Punk, Law, Resistance … War and Piss

Punk has always been about the real – real voices, real problems, real lives, real people behind the stories. Something different from what various ‘dream factories’ are about. The real is not always comfortable. It is raw, incomprehensible, and it is scary in its wild power. It is a challenge and the challenge is where the real breaks through the safe narrative of conventional culture. Punk is in constant danger of being absorbed into a marketable commodity. And it regularly is. Does this mean that punk is dead? Not really, it just looks for new ways to break through, not necessarily in music that much, and not necessarily in its historical motherland.

On 29 May 2009, probably the shortest and most radical punk-gig ever was held in Moscow. Its radicalism was expressed by the fact that it was not staged in a club, flat, squat or even on the street. It was held in the hall of the Taganskiy District Court. The concert happened on the day when the court was hearing the case of a Russian artist and cultural promoter Andrei Erofeev accused of insulting the religious feelings of Russian citizens through his ‘Forbidden Art’ exhibition (Sakharov Centre, March 2007). The band managed to play about 30 seconds of a song before they were ejected from the building by the police. The group consisted of the members of the radical Russian art-group ‘Voina’ [in Russian meaning War].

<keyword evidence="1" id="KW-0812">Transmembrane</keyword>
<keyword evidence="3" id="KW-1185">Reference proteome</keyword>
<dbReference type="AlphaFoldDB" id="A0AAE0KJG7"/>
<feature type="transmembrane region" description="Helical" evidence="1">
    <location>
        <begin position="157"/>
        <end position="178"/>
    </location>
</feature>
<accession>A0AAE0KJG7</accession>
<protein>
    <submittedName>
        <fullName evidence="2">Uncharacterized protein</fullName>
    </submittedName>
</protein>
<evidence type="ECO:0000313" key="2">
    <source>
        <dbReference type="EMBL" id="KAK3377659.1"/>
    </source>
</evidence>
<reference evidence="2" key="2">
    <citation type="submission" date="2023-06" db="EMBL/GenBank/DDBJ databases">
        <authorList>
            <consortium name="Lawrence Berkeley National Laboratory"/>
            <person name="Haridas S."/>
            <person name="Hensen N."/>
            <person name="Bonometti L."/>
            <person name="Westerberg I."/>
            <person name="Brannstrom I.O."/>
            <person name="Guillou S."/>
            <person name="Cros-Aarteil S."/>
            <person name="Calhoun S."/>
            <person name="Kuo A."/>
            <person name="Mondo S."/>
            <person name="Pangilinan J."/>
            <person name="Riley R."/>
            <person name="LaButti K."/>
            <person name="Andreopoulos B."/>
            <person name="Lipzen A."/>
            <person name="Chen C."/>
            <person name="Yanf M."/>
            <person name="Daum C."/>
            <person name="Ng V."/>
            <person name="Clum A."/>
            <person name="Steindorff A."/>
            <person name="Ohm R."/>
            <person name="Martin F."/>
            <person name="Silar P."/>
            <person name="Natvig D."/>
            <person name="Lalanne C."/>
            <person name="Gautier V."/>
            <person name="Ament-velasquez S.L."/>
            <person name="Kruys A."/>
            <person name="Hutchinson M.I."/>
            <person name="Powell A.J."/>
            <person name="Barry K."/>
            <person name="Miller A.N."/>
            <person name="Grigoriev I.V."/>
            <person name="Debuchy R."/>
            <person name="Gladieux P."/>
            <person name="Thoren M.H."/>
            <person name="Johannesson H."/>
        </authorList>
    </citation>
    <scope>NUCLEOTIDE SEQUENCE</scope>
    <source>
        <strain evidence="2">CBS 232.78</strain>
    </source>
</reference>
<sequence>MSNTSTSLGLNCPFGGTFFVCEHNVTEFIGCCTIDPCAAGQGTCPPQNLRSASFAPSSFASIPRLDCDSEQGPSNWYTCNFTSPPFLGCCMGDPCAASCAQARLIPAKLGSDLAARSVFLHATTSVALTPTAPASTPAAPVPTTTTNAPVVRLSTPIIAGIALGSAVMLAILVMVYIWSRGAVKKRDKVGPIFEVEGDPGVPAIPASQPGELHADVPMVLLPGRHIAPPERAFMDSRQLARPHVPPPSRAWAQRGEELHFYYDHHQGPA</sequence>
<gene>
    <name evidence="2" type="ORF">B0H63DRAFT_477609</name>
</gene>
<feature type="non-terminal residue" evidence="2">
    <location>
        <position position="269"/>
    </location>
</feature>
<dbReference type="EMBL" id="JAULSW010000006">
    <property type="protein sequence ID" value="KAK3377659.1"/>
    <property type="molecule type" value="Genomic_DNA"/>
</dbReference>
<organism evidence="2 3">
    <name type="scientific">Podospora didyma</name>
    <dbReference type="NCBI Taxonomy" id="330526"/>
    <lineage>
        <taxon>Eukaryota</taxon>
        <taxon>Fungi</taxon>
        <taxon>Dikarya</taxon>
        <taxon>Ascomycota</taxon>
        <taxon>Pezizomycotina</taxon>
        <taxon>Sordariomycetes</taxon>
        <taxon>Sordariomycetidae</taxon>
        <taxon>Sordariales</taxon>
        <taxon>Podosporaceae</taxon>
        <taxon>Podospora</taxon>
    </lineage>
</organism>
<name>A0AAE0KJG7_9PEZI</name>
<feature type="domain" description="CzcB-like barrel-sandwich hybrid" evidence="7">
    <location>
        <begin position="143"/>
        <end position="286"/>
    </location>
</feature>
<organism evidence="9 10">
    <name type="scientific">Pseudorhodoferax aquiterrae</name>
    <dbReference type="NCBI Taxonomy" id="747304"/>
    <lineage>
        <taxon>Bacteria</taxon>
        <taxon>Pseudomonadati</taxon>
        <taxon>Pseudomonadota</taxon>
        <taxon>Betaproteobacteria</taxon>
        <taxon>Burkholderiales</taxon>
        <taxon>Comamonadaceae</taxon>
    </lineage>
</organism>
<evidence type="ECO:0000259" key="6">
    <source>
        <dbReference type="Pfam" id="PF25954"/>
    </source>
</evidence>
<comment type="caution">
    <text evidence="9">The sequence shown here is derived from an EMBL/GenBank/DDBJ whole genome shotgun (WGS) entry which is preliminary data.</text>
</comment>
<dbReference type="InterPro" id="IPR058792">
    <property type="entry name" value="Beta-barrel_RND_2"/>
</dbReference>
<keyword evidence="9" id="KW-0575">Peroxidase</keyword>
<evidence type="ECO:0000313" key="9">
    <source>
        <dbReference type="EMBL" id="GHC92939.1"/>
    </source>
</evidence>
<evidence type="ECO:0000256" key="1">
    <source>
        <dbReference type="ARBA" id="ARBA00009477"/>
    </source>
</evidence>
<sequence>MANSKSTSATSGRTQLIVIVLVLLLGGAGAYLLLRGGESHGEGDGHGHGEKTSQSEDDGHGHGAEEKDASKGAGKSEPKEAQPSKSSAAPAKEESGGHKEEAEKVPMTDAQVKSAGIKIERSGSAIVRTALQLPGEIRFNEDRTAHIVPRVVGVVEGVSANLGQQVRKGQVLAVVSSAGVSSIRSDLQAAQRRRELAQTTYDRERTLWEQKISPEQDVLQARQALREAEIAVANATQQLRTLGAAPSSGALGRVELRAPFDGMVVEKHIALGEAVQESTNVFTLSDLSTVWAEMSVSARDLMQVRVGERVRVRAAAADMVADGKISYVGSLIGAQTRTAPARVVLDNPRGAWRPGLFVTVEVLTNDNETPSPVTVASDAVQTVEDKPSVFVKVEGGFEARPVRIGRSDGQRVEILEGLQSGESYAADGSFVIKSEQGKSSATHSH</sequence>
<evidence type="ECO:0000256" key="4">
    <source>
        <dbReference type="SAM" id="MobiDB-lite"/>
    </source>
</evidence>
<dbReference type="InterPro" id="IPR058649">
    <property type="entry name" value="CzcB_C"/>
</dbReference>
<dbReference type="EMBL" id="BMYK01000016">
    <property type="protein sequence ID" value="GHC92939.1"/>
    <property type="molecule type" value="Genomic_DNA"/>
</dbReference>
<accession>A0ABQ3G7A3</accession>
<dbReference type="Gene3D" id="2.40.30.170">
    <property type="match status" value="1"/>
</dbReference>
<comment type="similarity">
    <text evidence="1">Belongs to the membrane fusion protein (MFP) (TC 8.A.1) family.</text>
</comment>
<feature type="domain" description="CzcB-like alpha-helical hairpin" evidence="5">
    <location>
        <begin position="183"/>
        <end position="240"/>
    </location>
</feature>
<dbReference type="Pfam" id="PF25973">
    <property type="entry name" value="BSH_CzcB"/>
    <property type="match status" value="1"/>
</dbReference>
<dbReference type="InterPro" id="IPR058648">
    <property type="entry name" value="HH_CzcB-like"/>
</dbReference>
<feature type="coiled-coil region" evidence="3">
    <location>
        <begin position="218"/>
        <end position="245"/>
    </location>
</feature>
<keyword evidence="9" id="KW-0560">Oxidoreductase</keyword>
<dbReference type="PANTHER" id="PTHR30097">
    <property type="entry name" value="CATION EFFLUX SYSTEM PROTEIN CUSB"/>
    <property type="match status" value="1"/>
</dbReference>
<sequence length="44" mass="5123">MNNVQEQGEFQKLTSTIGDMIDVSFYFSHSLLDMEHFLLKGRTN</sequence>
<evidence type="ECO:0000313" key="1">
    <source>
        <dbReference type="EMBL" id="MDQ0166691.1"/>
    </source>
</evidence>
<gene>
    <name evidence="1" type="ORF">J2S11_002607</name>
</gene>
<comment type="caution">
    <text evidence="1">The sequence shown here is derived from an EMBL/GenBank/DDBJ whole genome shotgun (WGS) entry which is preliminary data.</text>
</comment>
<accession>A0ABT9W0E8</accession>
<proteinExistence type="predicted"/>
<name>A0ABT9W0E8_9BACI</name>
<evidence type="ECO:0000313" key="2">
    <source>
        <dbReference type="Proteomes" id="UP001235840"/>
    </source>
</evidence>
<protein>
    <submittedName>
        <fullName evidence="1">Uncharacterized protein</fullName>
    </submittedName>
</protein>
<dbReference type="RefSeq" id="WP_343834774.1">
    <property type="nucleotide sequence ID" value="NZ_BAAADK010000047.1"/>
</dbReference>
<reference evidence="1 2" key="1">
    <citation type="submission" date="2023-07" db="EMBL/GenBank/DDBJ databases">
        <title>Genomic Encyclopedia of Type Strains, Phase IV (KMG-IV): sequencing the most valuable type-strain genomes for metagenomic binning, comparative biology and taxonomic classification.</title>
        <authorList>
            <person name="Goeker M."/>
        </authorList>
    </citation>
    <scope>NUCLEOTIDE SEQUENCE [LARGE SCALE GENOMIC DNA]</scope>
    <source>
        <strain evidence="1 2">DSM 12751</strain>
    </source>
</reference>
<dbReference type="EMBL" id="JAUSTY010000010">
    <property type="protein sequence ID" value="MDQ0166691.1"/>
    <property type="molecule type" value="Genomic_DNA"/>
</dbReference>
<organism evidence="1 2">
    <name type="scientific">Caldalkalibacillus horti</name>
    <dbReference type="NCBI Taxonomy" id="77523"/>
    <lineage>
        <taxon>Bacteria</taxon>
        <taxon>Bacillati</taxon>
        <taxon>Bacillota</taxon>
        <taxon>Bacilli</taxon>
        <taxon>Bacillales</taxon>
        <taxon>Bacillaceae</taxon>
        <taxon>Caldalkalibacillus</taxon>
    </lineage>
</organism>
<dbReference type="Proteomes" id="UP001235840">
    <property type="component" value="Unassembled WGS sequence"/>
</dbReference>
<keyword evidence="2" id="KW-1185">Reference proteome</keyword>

This was one of the first times activists of Voina had a run-in with the police, but certainly not the last. On 15 November 2010 Oleg ‘Vor’ Vorotnikov and Leonid Nikolaev aka Lenya Yobnutyi [Yobnutyi meaning ‘fucked’ in Russian] were detained for three months for alleged ‘premeditated hooliganism committed by a group of people’ which, according to the Russian criminal code could lead to a sentence of up to eight years imprisonment. The arrest followed the action called ‘Palace Coup’ which in Russian – Dvortsovyi Perevorot – literally means ‘Palace Overturn’. On 20 September 2010 a group of about 20 people overturned several police cars in Saint Petersburg patrolling the area around Mikhailovskiy Castle. According to Alexei Plutser-Sarno, who claims to be the ideological leader of the group, this aimed at demonstrating how a ‘real’ reform of Russian police should take place.